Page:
Even thought there is a tremendous amount of statistical evidence that the chances of any one of us striking it big by winning the lottery are excruciatingly small, we just can’t stop playing. But psychologically, what is it inside of us that keeps us coming back for more tickets, despite the low odds of winning?
Well, if you’ve ever asked yourself this question, you’re in luck. Using behavioral science insights from leading experts, here are five reasons that help explain the psychology behind our infatuation with playing the lottery.
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The UK49s game is a daily betting and raffle game. The draw, which is a lottery, takes place two times daily. The first draw is held at 12:49 (noon) and is known as lunchtime draw (view results here, view prediction here).
Why We Love to Play the Lottery
#1 – Probability Optimism
Most researchers who specialize in uncovering the reasons behind why humans make decisions, have argued that the human brain is not wired in a way that can actually comprehend lottery-sized probabilities. This is due to the fact that over the course of thousands of years, our brains evolved in a way that were never under certain conditions where we had to make massive probability calculations, such as those that come with lottos like the Powerball and Mega Millions. In short, these massive lottery odds simply fall outside the realistic range of our everyday life experiences.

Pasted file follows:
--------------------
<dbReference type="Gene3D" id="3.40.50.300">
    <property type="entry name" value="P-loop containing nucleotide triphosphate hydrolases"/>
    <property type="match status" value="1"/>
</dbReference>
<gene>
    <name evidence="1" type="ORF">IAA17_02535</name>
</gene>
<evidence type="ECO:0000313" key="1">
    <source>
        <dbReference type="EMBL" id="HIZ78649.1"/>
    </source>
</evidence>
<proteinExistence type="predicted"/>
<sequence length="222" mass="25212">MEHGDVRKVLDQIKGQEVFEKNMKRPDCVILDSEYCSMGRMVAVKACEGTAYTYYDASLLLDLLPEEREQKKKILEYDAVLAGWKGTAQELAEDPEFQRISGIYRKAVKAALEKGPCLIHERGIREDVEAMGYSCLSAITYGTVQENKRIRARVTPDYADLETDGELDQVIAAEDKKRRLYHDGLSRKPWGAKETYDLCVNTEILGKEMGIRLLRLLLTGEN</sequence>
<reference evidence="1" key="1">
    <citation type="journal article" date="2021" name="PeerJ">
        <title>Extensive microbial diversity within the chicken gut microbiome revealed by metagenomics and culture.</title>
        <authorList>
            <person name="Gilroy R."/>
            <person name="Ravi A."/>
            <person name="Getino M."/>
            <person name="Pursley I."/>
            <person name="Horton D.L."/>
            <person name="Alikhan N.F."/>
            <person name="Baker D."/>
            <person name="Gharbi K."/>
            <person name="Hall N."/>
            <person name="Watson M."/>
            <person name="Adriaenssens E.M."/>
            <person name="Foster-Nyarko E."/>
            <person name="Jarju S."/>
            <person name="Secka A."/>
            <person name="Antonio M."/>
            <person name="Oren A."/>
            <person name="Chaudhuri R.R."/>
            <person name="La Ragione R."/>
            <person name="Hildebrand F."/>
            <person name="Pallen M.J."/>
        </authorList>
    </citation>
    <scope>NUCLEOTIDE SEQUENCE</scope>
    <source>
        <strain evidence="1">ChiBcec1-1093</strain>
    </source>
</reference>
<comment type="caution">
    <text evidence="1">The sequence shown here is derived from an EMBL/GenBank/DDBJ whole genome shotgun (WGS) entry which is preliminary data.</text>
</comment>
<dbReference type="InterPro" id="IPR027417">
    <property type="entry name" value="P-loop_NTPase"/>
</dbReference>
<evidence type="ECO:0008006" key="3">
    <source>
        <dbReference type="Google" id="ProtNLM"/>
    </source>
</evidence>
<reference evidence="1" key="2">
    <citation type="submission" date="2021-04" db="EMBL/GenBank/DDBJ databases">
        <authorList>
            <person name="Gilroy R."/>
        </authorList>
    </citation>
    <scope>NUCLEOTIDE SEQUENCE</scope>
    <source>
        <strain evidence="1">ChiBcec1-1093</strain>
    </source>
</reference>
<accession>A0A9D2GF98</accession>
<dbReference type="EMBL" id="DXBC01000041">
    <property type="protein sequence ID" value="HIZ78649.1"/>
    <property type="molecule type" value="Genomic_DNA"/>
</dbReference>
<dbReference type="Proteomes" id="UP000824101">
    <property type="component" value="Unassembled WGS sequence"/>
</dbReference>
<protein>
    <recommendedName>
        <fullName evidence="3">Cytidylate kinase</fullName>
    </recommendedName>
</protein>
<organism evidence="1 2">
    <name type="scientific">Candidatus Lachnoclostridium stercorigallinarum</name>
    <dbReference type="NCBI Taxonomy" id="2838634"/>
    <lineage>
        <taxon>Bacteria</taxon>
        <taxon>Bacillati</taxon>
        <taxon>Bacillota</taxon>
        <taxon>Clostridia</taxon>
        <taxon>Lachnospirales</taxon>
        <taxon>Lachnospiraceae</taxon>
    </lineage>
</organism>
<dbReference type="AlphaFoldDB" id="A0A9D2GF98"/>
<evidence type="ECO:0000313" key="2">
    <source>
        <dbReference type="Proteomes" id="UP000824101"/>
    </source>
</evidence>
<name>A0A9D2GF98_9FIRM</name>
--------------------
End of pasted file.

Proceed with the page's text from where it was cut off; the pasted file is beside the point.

Here’s a good example: You hold a single candy bar in your hand. You see, and it’s easy to visualize, even without opening your eyes. Now imagine 10 candy bars in a row, which is also fairly easy to visualize. But, as the number goes higher and higher, it becomes increasingly difficult to wrap your head around the sheer amount of candy bars. You and I have probably never seen a stack of 1,000 candy bars, so it’s difficult to visualize realistically. 10,000, 100,000 candy bars? You see the problem here. It becomes nearly impossible to visualize how big our odds of winning a lotto jackpot are when the probability is 1 in 6,000,000. As lottery players, we tend to focus purely on that magical one.
#2 – Superstition and the Gambler’s Fallacy
Let’s say you purchase five scratch-off tickets and end up losing all five. Does this mean you are due to be a winner on the sixth, tenth, or twentieth scratch-off ticket? No. But, unfortunately, many lottery players make the mistake of believing that lottery tickets are somehow interrelated to one another.
Casinos understand this flawed thinking and exploit it by giving its players a listed history of the last 25 or so spins and their results on the roulette wheel. Some people think that if the past 25 or so roulette spins land on black that black is “hot” or that red is due next. The truth, as a matter of fact, is neither. Every roulette spin is 100% independent of the previous spin because the machine has no true memory. The same is true of major lottery games. Some players believe that if they play the exact same numbers over and over, they will eventually be picked.